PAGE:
This week is the last time I’m likely to be in a classroom with students until next autumn.
We’re now working on the nationwide return of students back for the Christmas break, with mass-testing for Covid, followed by next week’s classes being all online. And I’m not down to teach next semester in any case, bar some supervision of assorted dissertations and theses.
All of which makes me a bit sad.
As much as it’s been very hard to make teaching under social-distancing (and with masks) work, there is still something much more immediate and engaged about being in the same room, being able to work together with a flexibility that eludes us so often online.
Which makes this a good point to consider how we can make the most of those occasions, as we have them.
Central in this, for me, is recognising that the classroom is only one part of the educational experience that we offer and that students encounter (and those two aren’t quite the same). Put differently, we can’t treat the class as the be-all and end-all.
That implies that we should be concentrating on using class time as a moment for doing things we can’t do better (or at all) elsewhere, rather than becoming the place where it all needs to come together.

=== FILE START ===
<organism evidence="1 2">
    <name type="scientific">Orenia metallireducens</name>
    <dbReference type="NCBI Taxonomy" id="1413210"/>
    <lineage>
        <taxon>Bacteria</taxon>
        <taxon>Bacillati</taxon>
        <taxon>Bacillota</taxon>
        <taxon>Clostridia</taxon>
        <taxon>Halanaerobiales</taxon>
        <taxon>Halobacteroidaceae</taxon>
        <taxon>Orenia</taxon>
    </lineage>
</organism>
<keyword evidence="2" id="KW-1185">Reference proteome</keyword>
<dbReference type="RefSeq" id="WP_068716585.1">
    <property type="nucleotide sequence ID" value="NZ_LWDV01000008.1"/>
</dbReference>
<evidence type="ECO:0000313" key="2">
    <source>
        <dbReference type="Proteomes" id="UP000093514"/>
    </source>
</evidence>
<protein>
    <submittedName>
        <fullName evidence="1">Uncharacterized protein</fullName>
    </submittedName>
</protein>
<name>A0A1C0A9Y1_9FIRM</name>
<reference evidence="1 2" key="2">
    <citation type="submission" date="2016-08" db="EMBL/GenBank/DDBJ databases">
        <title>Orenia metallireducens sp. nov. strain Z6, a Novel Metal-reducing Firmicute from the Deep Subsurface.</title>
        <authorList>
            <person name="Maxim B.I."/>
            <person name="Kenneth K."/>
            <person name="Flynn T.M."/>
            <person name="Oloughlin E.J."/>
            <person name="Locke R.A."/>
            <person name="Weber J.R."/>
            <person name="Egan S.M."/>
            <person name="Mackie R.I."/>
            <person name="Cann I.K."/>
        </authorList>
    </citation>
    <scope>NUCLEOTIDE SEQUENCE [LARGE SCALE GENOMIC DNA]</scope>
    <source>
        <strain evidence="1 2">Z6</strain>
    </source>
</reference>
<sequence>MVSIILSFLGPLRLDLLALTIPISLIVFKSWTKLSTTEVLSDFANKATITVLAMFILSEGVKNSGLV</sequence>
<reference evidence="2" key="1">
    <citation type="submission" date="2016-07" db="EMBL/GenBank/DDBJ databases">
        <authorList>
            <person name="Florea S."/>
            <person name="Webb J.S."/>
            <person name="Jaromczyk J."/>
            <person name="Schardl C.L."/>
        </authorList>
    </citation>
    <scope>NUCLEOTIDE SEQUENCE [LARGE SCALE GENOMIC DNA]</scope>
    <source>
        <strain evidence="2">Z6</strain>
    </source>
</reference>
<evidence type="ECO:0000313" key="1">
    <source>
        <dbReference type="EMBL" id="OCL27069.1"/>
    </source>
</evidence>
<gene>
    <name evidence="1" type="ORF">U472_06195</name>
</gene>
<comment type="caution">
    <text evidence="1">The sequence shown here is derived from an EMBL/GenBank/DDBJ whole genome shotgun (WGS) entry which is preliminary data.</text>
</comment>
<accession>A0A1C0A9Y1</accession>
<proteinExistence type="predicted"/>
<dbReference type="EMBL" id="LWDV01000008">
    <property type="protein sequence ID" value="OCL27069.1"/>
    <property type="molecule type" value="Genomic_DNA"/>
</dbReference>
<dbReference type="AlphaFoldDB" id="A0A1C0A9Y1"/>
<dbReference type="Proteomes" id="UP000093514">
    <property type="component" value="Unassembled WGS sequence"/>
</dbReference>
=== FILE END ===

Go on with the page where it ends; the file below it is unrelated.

A case in point is background reading.
Talking at an event last week, my fellow panellist Heidi Maurer recalled working in an institution where each class required students to read a list of articles that ran to four pages*. Not only is that an unreasonable load, it’s also an unhelpful one in that it obscures the core for what a session might concentrate upon. But it’s typical of a pedagogic worldview that treats the class as the prism through which all things must pass.
Which echoes the view of my other panellist Alexandra Mihai (whose blog you should certainly be reading) that learning happens in lots of places and not always in your presence.
Seen like this, we should be centring in on the value-added that a class can bring, and stripping out the elements that can be done elsewhere.
Most obviously, that means moving transmission out of class, be that through pre-recording lectures or creating structured repositories of materials.
Secondly, it means putting students front and centre in the class, with activities that draw them into utilising their knowledge and skills to engage with you and with each other.
And finally, it means making the most of the chance to build a community of learning, in which everyone helps everyone else to make sense of things.
There’s a good reason that the time you learn your students’ names is in class: it’s the time when you get to engage more fully with them, and they with you.
But also remember all the other points of contact you have with them and think about that can allow a more rounded and considered learning experience.
* A kind reader emails to check on this and I see I’ve not expressed this very well: imagine being given a bibliography that is four pages read and being told to read every source on that list. That, rather than “read these four pages”.